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And then there's this thing...


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25 replies to this topic

#1 thedoctor

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Posted 26 April 2012 - 07:36 PM

I hope this is interesting for some of you experienced mechanics. I really appreciate the information. I really want to understand the entire vacuum system and what is essential to the engine running and what is less so.

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#2 AKghandi

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Posted 26 April 2012 - 09:34 PM

egr vacuum solenoid it controls the egr valve.

#3 thedoctor

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Posted 26 April 2012 - 09:37 PM

Thank you. This gives me a place to start with it.

#4 noahkort

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Posted 18 November 2013 - 10:30 AM

Where can I find one of these? Can I drive the car without it in the interm, I busted it trying to take the hose off of the nipple. Which on mine is plastic, despite it appearing metal in your picture.  If I do plan to drive it without the control valve do I need to plug up the entire EGR?  (84 gl 1800, hatchback)

\

Thanks!



#5 CarpeNoctem

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Posted 18 November 2013 - 12:20 PM

That could depend on a few factors. Do you live in an area where emissions tests are mandatory? If so then  an EGR valve is a needed piece of emissions equipment and will be expected to be there in operational order to pass. On the other hand, IF you don't live in an emissions testing area you could completely remove it as it is just another part to go wrong and cause vacuum leaks and stuck open/slightly open valves are a plague of rough running cars and robs power by directing exhaust gasses into the intake charge.

 

in that situation you'll want to remove it's whole system which includes the EGR valve, the solenoid and the vac line. removing the EGR valve it's self will require a block off plate. I've never seen one for these engines but they are easy to make. Take an egr mounting gasket get a shop to cut some decently thick steel/aluminum to the shape (or do it yourself as it's not hard if you have the tools) drill the bolt holes using the gasket to mark them. apply the gasket and plate and bolt it down. viola you just removed a system that can cause driveability issues.

 

As an emissions inspector in Nevada I have to look for these and fail cars that have em blocked off. so make sure you dont live in an area it's needed or aren't moving to one soon. it can always be replaced though.

 

Most commonly tuned cars will have pre-made aftermarket block off plates like this CBW_005_Big__76213_zoom.jpg

 

 

 

Check and see if our egr valves are used by any other manufacturers that might have a more common aftermarket. we might have em available just because the gasket area and bolt pattern matches. 

 

 

For my own cars I use two gaskets underneath and a bit of coke can in between them with everything hooked up like normal and silicone in the nipple to clog it off. But that's because my system has to "appear functional" out here. before going that route you have to make sure your county doesn't do a "function test". which is basically just hooking a hand operated vacuum pump up to the egr with the engine running and seeing if the engine stumbles when vacuum is applied and the valve is open at idle (only supposed to open during low load/high vacuum times a.k.a. cruising). anyhow that's probably more info than you needed.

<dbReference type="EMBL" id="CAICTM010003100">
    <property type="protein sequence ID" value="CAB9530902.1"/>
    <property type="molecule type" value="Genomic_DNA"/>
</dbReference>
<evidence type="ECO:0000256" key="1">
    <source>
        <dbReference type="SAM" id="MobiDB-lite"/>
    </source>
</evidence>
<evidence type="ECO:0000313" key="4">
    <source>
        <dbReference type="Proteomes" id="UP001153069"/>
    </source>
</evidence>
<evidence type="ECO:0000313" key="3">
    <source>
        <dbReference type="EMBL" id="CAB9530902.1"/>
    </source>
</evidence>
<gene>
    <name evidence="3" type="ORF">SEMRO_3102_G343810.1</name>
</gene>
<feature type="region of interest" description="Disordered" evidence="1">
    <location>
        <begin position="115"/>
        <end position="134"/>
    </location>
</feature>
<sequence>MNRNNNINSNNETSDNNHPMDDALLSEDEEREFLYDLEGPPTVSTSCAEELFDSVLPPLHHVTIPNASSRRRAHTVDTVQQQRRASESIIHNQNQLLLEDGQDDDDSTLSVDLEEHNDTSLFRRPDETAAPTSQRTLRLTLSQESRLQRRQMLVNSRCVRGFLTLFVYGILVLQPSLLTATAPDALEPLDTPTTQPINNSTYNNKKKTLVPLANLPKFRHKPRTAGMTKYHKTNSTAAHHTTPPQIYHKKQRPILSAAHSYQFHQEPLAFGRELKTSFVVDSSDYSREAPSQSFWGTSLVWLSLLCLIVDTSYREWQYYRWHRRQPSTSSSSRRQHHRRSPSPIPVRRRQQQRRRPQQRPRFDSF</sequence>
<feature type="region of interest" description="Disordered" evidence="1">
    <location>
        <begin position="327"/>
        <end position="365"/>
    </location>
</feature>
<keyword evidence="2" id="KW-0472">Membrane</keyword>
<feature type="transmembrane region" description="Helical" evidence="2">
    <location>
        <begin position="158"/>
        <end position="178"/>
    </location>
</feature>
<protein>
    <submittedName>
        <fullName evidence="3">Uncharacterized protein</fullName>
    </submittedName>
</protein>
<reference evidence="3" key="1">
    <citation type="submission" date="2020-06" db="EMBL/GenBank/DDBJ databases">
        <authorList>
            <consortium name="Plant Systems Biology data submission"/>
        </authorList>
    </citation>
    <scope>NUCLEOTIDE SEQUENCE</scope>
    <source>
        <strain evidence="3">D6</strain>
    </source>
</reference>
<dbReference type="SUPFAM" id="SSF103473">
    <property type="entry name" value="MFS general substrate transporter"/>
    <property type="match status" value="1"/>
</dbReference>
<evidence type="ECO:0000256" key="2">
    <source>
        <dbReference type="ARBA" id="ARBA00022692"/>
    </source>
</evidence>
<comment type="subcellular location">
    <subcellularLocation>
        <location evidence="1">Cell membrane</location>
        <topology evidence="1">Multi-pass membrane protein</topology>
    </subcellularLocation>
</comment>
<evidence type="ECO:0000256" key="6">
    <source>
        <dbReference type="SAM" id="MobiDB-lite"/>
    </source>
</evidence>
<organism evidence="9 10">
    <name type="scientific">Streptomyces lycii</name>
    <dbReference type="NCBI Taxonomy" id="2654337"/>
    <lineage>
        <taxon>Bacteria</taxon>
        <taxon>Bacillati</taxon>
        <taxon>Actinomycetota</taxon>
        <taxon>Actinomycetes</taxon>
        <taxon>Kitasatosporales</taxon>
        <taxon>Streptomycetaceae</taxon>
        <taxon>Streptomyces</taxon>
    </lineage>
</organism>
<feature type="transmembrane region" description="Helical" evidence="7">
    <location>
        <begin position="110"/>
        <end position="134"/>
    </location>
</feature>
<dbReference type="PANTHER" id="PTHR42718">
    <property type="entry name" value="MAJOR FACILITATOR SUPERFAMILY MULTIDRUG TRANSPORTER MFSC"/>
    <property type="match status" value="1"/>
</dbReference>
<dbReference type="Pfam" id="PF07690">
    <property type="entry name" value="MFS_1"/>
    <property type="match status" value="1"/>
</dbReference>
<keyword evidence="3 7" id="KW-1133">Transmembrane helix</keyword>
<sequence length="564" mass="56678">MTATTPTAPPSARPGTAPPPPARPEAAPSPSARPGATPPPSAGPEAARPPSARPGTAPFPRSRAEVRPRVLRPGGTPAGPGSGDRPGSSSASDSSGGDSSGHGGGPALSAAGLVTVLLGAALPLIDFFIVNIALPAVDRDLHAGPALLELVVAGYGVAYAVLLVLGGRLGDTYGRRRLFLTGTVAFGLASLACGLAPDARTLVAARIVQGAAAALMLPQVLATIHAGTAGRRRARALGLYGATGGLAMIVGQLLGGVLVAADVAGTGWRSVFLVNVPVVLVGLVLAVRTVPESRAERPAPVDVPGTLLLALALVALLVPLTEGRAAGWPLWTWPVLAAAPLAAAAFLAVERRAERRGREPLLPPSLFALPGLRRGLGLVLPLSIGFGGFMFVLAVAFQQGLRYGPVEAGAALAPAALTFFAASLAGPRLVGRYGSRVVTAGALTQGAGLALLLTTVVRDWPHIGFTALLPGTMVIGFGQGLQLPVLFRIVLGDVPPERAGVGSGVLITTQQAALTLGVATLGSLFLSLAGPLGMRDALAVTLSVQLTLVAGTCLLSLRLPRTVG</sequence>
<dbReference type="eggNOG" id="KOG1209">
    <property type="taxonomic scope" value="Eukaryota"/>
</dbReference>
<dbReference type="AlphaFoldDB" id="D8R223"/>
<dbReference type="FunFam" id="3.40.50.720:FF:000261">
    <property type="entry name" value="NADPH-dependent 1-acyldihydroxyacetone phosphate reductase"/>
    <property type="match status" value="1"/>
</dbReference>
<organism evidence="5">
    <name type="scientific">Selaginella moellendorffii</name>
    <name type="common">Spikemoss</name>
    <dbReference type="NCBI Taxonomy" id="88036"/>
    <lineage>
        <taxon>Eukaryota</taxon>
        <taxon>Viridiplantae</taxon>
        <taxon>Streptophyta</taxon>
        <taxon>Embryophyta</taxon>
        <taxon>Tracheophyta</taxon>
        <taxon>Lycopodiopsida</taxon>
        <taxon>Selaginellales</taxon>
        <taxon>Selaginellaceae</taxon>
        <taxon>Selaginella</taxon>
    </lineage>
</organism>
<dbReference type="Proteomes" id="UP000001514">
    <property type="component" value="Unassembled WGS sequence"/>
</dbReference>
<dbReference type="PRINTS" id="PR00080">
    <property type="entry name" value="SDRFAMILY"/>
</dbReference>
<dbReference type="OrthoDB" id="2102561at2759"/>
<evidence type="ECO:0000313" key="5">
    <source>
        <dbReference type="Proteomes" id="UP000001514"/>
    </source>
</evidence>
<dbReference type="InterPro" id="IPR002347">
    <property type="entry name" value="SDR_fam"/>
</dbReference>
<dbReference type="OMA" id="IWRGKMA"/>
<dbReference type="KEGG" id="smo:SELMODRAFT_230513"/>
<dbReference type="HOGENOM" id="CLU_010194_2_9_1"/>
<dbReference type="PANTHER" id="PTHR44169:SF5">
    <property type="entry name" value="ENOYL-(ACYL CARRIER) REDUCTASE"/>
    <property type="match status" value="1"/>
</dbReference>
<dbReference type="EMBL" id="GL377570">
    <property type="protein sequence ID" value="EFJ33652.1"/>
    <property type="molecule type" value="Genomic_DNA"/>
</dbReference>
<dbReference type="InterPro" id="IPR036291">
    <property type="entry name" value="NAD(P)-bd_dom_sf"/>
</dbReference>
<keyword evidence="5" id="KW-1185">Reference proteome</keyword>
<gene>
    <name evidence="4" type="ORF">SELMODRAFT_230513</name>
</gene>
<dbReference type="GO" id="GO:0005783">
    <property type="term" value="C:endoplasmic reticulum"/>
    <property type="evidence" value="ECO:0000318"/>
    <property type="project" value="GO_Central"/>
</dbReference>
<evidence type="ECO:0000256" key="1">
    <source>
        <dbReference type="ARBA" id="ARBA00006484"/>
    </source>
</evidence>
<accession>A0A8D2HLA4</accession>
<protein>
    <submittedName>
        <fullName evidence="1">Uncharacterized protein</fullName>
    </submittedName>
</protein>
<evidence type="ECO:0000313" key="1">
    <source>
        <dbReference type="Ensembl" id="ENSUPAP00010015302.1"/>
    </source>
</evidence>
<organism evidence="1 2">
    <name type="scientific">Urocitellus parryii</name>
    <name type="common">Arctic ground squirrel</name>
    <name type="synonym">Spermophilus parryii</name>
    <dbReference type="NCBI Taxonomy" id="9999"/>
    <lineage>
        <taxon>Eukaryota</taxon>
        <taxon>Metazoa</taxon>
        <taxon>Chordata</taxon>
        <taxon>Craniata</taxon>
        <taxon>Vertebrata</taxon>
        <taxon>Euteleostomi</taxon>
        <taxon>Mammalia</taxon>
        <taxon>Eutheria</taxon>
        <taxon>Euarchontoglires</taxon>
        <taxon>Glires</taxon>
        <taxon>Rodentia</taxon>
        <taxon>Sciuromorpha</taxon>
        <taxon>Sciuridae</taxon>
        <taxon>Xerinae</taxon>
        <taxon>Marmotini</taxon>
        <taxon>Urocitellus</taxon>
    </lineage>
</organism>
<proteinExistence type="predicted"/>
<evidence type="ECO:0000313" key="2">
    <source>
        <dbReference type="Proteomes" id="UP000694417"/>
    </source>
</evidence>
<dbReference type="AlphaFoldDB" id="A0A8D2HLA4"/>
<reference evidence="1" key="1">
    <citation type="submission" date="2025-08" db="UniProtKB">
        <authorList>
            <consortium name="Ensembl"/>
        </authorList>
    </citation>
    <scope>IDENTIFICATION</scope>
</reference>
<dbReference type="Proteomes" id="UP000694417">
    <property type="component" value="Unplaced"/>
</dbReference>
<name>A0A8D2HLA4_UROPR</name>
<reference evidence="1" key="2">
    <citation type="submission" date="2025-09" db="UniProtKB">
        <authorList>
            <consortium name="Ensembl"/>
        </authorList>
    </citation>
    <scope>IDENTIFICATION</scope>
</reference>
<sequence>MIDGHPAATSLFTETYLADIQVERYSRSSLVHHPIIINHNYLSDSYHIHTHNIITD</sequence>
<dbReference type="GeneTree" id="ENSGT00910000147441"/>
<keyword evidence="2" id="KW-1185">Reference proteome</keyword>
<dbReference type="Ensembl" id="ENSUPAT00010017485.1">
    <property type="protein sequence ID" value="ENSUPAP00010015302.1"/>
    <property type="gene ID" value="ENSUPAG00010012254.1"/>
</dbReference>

Edited by CarpeNoctem, 18 November 2013 - 12:21 PM.


#6 Gloyale

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Posted 19 November 2013 - 12:33 PM

EGR valve should not be eliminated.

 

It keeps cylinder temps lower.  You won't get any more power or mileage without so just leave it OK?

 

You can replace that solenoid with one from many types of newer japanese cars, toyota, honda, newer subarus etc.  It's simply open to vacuum(when activated), or open to atmosphere(when off).



#7 CarpeNoctem

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Posted 19 November 2013 - 12:55 PM

it lowers cylinder temps by recirculating exhaust gasses into the intake causing a temporary rich condition (because of the amount of oxygen being displaced). the level it drops cylinder temps is negligible when considering component life. the reason for it isn't to keep cylinders cool it's to keep the cylinders just cool enough to prevent the formation of oxides of nitrogen or NOx. it does not reduce it even near any level the promotes longer engine life. that was never the purpose of the egr system



#8 yblocker

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Posted 19 November 2013 - 12:57 PM

That is an electrically operated solenoid vacuum switch.

Your EA82 has two of them.

One controls the EGR valve, the other one controls the vapor canister flow.  Each one has its specific connector.

They can be tested by measuring the resistance between the terminals (I think about 30 ohms).  And they should click when 12v is applied.

They are failure prone, hard to find now and expensive.  

The junkyard is full of 80's 90's cars that use similar vacuum switches that can be used instead, though i have several of the old style in reserve.



#9 CarpeNoctem

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Posted 19 November 2013 - 12:59 PM

that said you won't be running under false rich conditions so the engine is actually using the fuel to a better potential so you will be using less throttle to keep the engine at the same cruising speed the EGR system is made to operate at so you will infact be getting (slightly) better mpg. 



#10 l75eya

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Posted 19 November 2013 - 01:05 PM